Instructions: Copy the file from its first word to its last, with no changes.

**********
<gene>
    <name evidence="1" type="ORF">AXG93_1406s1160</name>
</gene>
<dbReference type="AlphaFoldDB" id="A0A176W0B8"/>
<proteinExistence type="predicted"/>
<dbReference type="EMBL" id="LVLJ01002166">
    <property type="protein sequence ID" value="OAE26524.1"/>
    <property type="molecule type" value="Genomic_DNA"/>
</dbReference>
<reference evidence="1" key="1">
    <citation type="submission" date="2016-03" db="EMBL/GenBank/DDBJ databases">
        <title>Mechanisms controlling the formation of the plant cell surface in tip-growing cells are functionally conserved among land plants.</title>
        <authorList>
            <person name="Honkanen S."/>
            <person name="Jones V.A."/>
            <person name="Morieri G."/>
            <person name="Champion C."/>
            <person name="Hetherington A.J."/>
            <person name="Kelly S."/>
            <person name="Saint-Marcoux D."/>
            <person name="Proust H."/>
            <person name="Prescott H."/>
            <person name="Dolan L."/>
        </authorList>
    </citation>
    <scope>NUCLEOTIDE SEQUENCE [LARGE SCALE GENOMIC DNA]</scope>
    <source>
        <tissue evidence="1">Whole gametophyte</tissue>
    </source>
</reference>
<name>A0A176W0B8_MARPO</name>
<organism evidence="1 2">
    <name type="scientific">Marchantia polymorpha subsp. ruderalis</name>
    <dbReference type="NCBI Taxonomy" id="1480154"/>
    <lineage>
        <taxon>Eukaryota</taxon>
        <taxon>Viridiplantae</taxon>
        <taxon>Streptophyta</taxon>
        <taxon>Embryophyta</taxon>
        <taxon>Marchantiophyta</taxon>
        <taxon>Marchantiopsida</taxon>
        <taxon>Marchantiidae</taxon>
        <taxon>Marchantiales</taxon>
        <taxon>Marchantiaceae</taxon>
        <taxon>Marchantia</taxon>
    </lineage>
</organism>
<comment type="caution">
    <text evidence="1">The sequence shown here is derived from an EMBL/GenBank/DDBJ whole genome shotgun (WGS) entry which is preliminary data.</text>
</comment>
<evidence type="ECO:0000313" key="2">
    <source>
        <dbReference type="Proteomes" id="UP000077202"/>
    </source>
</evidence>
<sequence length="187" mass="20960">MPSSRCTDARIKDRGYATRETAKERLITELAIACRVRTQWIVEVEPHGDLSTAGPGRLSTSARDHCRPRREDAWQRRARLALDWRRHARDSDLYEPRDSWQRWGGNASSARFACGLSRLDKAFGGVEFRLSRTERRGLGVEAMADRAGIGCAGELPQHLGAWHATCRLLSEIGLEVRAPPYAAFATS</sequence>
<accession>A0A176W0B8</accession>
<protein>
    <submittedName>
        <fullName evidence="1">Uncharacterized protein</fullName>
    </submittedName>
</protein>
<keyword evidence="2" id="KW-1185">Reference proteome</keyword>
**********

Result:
<gene>
    <name evidence="1" type="ORF">AXG93_1406s1160</name>
</gene>
<dbReference type="AlphaFoldDB" id="A0A176W0B8"/>
<proteinExistence type="predicted"/>
<dbReference type="EMBL" id="LVLJ01002166">
    <property type="protein sequence ID" value="OAE26524.1"/>
    <property type="molecule type" value="Genomic_DNA"/>
</dbReference>
<reference evidence="1" key="1">
    <citation type="submission" date="2016-03" db="EMBL/GenBank/DDBJ databases">
        <title>Mechanisms controlling the formation of the plant cell surface in tip-growing cells are functionally conserved among land plants.</title>
        <authorList>
            <person name="Honkanen S."/>
            <person name="Jones V.A."/>
            <person name="Morieri G."/>
            <person name="Champion C."/>
            <person name="Hetherington A.J."/>
            <person name="Kelly S."/>
            <person name="Saint-Marcoux D."/>
            <person name="Proust H."/>
            <person name="Prescott H."/>
            <person name="Dolan L."/>
        </authorList>
    </citation>
    <scope>NUCLEOTIDE SEQUENCE [LARGE SCALE GENOMIC DNA]</scope>
    <source>
        <tissue evidence="1">Whole gametophyte</tissue>
    </source>
</reference>
<name>A0A176W0B8_MARPO</name>
<organism evidence="1 2">
    <name type="scientific">Marchantia polymorpha subsp. ruderalis</name>
    <dbReference type="NCBI Taxonomy" id="1480154"/>
    <lineage>
        <taxon>Eukaryota</taxon>
        <taxon>Viridiplantae</taxon>
        <taxon>Streptophyta</taxon>
        <taxon>Embryophyta</taxon>
        <taxon>Marchantiophyta</taxon>
        <taxon>Marchantiopsida</taxon>
        <taxon>Marchantiidae</taxon>
        <taxon>Marchantiales</taxon>
        <taxon>Marchantiaceae</taxon>
        <taxon>Marchantia</taxon>
    </lineage>
</organism>
<comment type="caution">
    <text evidence="1">The sequence shown here is derived from an EMBL/GenBank/DDBJ whole genome shotgun (WGS) entry which is preliminary data.</text>
</comment>
<evidence type="ECO:0000313" key="2">
    <source>
        <dbReference type="Proteomes" id="UP000077202"/>
    </source>
</evidence>
<sequence length="187" mass="20960">MPSSRCTDARIKDRGYATRETAKERLITELAIACRVRTQWIVEVEPHGDLSTAGPGRLSTSARDHCRPRREDAWQRRARLALDWRRHARDSDLYEPRDSWQRWGGNASSARFACGLSRLDKAFGGVEFRLSRTERRGLGVEAMADRAGIGCAGELPQHLGAWHATCRLLSEIGLEVRAPPYAAFATS</sequence>
<accession>A0A176W0B8</accession>
<protein>
    <submittedName>
        <fullName evidence="1">Uncharacterized protein</fullName>
    </submittedName>
</protein>
<keyword evidence="2" id="KW-1185">Reference proteome</keyword>